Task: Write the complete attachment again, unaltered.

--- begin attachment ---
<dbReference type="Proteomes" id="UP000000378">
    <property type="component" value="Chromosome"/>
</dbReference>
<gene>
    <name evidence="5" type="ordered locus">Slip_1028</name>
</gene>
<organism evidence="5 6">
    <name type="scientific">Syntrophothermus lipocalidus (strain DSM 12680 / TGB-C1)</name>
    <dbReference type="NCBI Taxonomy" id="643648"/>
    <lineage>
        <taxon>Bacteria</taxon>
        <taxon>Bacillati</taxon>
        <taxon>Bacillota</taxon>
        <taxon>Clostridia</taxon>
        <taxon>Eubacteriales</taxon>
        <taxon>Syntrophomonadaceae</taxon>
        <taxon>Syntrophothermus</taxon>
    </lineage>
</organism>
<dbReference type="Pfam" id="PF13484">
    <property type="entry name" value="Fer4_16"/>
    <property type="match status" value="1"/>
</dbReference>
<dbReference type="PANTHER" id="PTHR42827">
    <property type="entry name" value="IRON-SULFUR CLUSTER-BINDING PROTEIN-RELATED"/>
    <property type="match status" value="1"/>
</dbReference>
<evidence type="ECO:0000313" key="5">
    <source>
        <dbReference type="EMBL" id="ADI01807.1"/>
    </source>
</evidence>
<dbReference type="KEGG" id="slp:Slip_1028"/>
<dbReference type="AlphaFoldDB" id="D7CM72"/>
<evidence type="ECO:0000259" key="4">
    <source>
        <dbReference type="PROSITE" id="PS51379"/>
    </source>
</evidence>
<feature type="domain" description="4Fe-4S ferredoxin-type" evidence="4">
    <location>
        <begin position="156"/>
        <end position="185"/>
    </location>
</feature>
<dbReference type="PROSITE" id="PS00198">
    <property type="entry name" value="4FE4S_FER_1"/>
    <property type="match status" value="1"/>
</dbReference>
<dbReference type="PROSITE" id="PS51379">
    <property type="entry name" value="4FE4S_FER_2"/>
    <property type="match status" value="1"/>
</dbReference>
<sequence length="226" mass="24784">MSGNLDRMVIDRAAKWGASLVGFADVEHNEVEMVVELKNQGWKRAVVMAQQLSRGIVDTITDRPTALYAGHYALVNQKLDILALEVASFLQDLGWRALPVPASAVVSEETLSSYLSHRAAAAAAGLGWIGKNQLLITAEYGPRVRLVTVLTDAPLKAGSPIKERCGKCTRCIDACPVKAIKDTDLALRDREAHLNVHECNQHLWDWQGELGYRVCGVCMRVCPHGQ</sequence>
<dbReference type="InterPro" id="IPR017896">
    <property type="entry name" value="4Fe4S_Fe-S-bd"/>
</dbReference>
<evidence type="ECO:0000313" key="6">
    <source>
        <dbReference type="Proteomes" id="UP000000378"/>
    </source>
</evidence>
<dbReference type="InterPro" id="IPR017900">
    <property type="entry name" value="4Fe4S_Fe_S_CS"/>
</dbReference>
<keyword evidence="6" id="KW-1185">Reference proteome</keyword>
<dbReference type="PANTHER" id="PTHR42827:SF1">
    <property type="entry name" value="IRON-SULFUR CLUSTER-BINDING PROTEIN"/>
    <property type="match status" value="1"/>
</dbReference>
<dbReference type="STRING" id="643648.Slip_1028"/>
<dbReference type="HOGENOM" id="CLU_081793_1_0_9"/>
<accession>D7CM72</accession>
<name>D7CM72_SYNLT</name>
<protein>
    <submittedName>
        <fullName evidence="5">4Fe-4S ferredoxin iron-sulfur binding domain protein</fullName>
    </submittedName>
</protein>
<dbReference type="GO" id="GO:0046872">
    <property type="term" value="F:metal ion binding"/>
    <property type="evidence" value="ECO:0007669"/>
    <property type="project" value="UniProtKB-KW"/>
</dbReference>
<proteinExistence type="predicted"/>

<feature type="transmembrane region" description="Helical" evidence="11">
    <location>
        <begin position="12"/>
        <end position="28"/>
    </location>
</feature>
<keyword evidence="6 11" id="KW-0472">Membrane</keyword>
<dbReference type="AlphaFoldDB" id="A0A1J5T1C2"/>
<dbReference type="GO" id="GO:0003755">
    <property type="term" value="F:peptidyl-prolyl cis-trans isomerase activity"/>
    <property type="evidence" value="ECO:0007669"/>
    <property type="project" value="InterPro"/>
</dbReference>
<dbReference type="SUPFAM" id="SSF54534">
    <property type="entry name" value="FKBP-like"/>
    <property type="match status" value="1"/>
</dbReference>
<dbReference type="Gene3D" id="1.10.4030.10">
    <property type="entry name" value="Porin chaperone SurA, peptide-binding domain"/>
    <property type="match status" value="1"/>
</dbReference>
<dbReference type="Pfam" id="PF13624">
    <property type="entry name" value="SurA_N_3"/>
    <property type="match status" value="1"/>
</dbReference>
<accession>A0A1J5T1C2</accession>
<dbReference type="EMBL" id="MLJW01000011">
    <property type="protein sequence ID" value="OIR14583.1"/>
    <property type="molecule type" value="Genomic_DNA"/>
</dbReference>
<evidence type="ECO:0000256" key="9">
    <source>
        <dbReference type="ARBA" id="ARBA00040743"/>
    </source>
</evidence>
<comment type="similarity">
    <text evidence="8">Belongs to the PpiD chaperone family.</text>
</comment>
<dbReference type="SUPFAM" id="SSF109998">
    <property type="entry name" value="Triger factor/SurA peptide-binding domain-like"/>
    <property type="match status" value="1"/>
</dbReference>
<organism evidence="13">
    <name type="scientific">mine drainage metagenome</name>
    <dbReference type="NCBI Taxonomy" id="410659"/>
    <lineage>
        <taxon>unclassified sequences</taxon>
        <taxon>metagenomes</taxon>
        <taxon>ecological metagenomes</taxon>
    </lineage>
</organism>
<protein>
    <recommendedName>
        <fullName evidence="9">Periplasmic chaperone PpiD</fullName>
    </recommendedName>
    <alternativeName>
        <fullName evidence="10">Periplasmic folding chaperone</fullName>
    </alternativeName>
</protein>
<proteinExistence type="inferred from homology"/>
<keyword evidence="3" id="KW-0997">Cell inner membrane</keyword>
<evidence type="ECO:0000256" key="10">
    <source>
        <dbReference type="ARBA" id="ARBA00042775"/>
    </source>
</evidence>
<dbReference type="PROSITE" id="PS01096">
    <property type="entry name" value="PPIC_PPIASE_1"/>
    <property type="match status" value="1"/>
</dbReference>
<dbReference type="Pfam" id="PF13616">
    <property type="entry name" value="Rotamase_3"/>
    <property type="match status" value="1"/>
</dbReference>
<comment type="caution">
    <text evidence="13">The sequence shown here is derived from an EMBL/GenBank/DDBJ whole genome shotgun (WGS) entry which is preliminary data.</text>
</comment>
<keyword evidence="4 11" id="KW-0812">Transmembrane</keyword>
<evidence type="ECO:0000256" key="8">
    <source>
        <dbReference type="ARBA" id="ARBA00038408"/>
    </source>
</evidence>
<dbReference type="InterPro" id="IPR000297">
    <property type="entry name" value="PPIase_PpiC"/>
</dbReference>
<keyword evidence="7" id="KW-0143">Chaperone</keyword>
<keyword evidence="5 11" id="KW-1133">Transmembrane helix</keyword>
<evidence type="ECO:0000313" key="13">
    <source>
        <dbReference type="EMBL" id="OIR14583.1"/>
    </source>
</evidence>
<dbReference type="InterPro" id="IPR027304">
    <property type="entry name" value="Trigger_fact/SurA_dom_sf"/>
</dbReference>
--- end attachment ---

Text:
<dbReference type="Proteomes" id="UP000000378">
    <property type="component" value="Chromosome"/>
</dbReference>
<gene>
    <name evidence="5" type="ordered locus">Slip_1028</name>
</gene>
<organism evidence="5 6">
    <name type="scientific">Syntrophothermus lipocalidus (strain DSM 12680 / TGB-C1)</name>
    <dbReference type="NCBI Taxonomy" id="643648"/>
    <lineage>
        <taxon>Bacteria</taxon>
        <taxon>Bacillati</taxon>
        <taxon>Bacillota</taxon>
        <taxon>Clostridia</taxon>
        <taxon>Eubacteriales</taxon>
        <taxon>Syntrophomonadaceae</taxon>
        <taxon>Syntrophothermus</taxon>
    </lineage>
</organism>
<dbReference type="Pfam" id="PF13484">
    <property type="entry name" value="Fer4_16"/>
    <property type="match status" value="1"/>
</dbReference>
<dbReference type="PANTHER" id="PTHR42827">
    <property type="entry name" value="IRON-SULFUR CLUSTER-BINDING PROTEIN-RELATED"/>
    <property type="match status" value="1"/>
</dbReference>
<evidence type="ECO:0000313" key="5">
    <source>
        <dbReference type="EMBL" id="ADI01807.1"/>
    </source>
</evidence>
<dbReference type="KEGG" id="slp:Slip_1028"/>
<dbReference type="AlphaFoldDB" id="D7CM72"/>
<evidence type="ECO:0000259" key="4">
    <source>
        <dbReference type="PROSITE" id="PS51379"/>
    </source>
</evidence>
<feature type="domain" description="4Fe-4S ferredoxin-type" evidence="4">
    <location>
        <begin position="156"/>
        <end position="185"/>
    </location>
</feature>
<dbReference type="PROSITE" id="PS00198">
    <property type="entry name" value="4FE4S_FER_1"/>
    <property type="match status" value="1"/>
</dbReference>
<dbReference type="PROSITE" id="PS51379">
    <property type="entry name" value="4FE4S_FER_2"/>
    <property type="match status" value="1"/>
</dbReference>
<sequence length="226" mass="24784">MSGNLDRMVIDRAAKWGASLVGFADVEHNEVEMVVELKNQGWKRAVVMAQQLSRGIVDTITDRPTALYAGHYALVNQKLDILALEVASFLQDLGWRALPVPASAVVSEETLSSYLSHRAAAAAAGLGWIGKNQLLITAEYGPRVRLVTVLTDAPLKAGSPIKERCGKCTRCIDACPVKAIKDTDLALRDREAHLNVHECNQHLWDWQGELGYRVCGVCMRVCPHGQ</sequence>
<dbReference type="InterPro" id="IPR017896">
    <property type="entry name" value="4Fe4S_Fe-S-bd"/>
</dbReference>
<evidence type="ECO:0000313" key="6">
    <source>
        <dbReference type="Proteomes" id="UP000000378"/>
    </source>
</evidence>
<dbReference type="InterPro" id="IPR017900">
    <property type="entry name" value="4Fe4S_Fe_S_CS"/>
</dbReference>
<keyword evidence="6" id="KW-1185">Reference proteome</keyword>
<dbReference type="PANTHER" id="PTHR42827:SF1">
    <property type="entry name" value="IRON-SULFUR CLUSTER-BINDING PROTEIN"/>
    <property type="match status" value="1"/>
</dbReference>
<dbReference type="STRING" id="643648.Slip_1028"/>
<dbReference type="HOGENOM" id="CLU_081793_1_0_9"/>
<accession>D7CM72</accession>
<name>D7CM72_SYNLT</name>
<protein>
    <submittedName>
        <fullName evidence="5">4Fe-4S ferredoxin iron-sulfur binding domain protein</fullName>
    </submittedName>
</protein>
<dbReference type="GO" id="GO:0046872">
    <property type="term" value="F:metal ion binding"/>
    <property type="evidence" value="ECO:0007669"/>
    <property type="project" value="UniProtKB-KW"/>
</dbReference>
<proteinExistence type="predicted"/>

<feature type="transmembrane region" description="Helical" evidence="11">
    <location>
        <begin position="12"/>
        <end position="28"/>
    </location>
</feature>
<keyword evidence="6 11" id="KW-0472">Membrane</keyword>
<dbReference type="AlphaFoldDB" id="A0A1J5T1C2"/>
<dbReference type="GO" id="GO:0003755">
    <property type="term" value="F:peptidyl-prolyl cis-trans isomerase activity"/>
    <property type="evidence" value="ECO:0007669"/>
    <property type="project" value="InterPro"/>
</dbReference>
<dbReference type="SUPFAM" id="SSF54534">
    <property type="entry name" value="FKBP-like"/>
    <property type="match status" value="1"/>
</dbReference>
<dbReference type="Gene3D" id="1.10.4030.10">
    <property type="entry name" value="Porin chaperone SurA, peptide-binding domain"/>
    <property type="match status" value="1"/>
</dbReference>
<dbReference type="Pfam" id="PF13624">
    <property type="entry name" value="SurA_N_3"/>
    <property type="match status" value="1"/>
</dbReference>
<accession>A0A1J5T1C2</accession>
<dbReference type="EMBL" id="MLJW01000011">
    <property type="protein sequence ID" value="OIR14583.1"/>
    <property type="molecule type" value="Genomic_DNA"/>
</dbReference>
<evidence type="ECO:0000256" key="9">
    <source>
        <dbReference type="ARBA" id="ARBA00040743"/>
    </source>
</evidence>
<comment type="similarity">
    <text evidence="8">Belongs to the PpiD chaperone family.</text>
</comment>
<dbReference type="SUPFAM" id="SSF109998">
    <property type="entry name" value="Triger factor/SurA peptide-binding domain-like"/>
    <property type="match status" value="1"/>
</dbReference>
<organism evidence="13">
    <name type="scientific">mine drainage metagenome</name>
    <dbReference type="NCBI Taxonomy" id="410659"/>
    <lineage>
        <taxon>unclassified sequences</taxon>
        <taxon>metagenomes</taxon>
        <taxon>ecological metagenomes</taxon>
    </lineage>
</organism>
<protein>
    <recommendedName>
        <fullName evidence="9">Periplasmic chaperone PpiD</fullName>
    </recommendedName>
    <alternativeName>
        <fullName evidence="10">Periplasmic folding chaperone</fullName>
    </alternativeName>
</protein>
<proteinExistence type="inferred from homology"/>
<keyword evidence="3" id="KW-0997">Cell inner membrane</keyword>
<evidence type="ECO:0000256" key="10">
    <source>
        <dbReference type="ARBA" id="ARBA00042775"/>
    </source>
</evidence>
<dbReference type="PROSITE" id="PS01096">
    <property type="entry name" value="PPIC_PPIASE_1"/>
    <property type="match status" value="1"/>
</dbReference>
<dbReference type="Pfam" id="PF13616">
    <property type="entry name" value="Rotamase_3"/>
    <property type="match status" value="1"/>
</dbReference>
<comment type="caution">
    <text evidence="13">The sequence shown here is derived from an EMBL/GenBank/DDBJ whole genome shotgun (WGS) entry which is preliminary data.</text>
</comment>
<keyword evidence="4 11" id="KW-0812">Transmembrane</keyword>
<evidence type="ECO:0000256" key="8">
    <source>
        <dbReference type="ARBA" id="ARBA00038408"/>
    </source>
</evidence>
<dbReference type="InterPro" id="IPR000297">
    <property type="entry name" value="PPIase_PpiC"/>
</dbReference>
<keyword evidence="7" id="KW-0143">Chaperone</keyword>
<keyword evidence="5 11" id="KW-1133">Transmembrane helix</keyword>
<evidence type="ECO:0000313" key="13">
    <source>
        <dbReference type="EMBL" id="OIR14583.1"/>
    </source>
</evidence>
<dbReference type="InterPro" id="IPR027304">
    <property type="entry name" value="Trigger_fact/SurA_dom_sf"/>
</dbReference>